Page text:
Ford GT & Cobra owners, racers and Roy Lunn’s friends and family gathered at the Lakewood Ranch Golf & Country Club in Sarasota, FL on December 19, 2015 to celebrate the legendary engineer and designer, known as the Godfather of the GT40. His accomplishments led to Ford’s domination of international sports car racing in the mid-late-1960s.
On June 19th, 2016, racing enthusiasts, friends of the Blue Oval, automotive journalists and historians, and the Ford Motor Company, will celebrate the 50th anniversary of what is probably the most iconic event in auto racing history. It was on June 19th, 1966, when three GT40 Mark II-As, raced by Bruce McLaren & Chris Amon, Ken Miles & Denny Hulme and Ronnie Bucknum & Dick Hutcherson crossed the finish line, respectively – One-Two-Three – to win the 24 Hours of LeMans and change the face of sports car racing.
“I want to congratulate you on your creative role in the historic Ford victory at Le Mans and winning the World GT Championship,” Don Frey, Ford vice-president and general manager, in a letter to Roy Lunn dated June 28, 1966.
It was the first-ever overall win for an American carmaker and the first of four consecutive wins of the world’s most prestigious race. In 1967 a Mark IV J-6, driven by Dan Gurney & A.J. Foyt, took the win and, in 1968 and 1969, a singular early GT40, raced by Pedro Rodriguez & Lucian Bianchi and Jackie Ickx & Jackie Oliver, respectively, made it three and four in a row. For the first time, America and Ford had dominated International road racing.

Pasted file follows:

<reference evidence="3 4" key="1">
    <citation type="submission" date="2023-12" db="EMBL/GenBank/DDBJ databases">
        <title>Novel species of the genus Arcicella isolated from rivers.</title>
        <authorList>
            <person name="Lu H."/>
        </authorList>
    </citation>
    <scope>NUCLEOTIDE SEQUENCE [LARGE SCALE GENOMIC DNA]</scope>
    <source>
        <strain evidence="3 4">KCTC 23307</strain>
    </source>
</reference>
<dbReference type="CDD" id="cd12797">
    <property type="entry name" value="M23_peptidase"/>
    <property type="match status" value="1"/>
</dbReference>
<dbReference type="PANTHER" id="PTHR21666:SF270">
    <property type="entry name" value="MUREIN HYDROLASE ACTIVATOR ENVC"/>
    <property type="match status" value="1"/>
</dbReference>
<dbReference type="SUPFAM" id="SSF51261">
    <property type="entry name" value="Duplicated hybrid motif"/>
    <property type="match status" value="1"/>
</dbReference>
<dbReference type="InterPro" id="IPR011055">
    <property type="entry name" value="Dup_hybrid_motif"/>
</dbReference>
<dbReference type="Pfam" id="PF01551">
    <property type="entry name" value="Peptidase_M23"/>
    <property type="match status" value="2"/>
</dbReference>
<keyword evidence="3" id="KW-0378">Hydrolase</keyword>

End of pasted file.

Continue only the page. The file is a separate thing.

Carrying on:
Ford’s GT40, Mark IIs and Mark IV were designed, engineered and developed under Roy Lunn’s direction at Ford’s Skunk Works, Kar-Kraft. Lunn was manager of the Advanced Concepts Group.
Martyn Schorr, Ford GT owner and author of FORD TOTAL PERFORMANCE, which includes details of Roy Lunn’s career at Ford and Kar-Kraft and the history of the GT40, organized the Tribute.
Neil Ressler, a retired Ford engineer and vice-resident and former head of Advanced Vehicle Technology, attended with his Ford GT. He was chairman of Jaguar Racing and Cosworth Racing in 1999 and involved in the mid-engined GN34 Concept sports car which evolved into the 2005-2006 Ford GT, the spiritual successor to the GT40. He retired in 2001 after 34 years and returned to be join the Ford GT Team.
The Show Of Force included nine Ford GTs, including a rare GTX1 and CP4 (Confirmation Prototype 4), the seventh prototype built. Nine Cobras, including a vintage FIA Cobra built by AC Cars, rounded out the loud and colorful field!
For additional information about Roy Lunn and his career in the automotive industry, please contact Martyn L. Schorr, MLSchorr@Verizon.Net.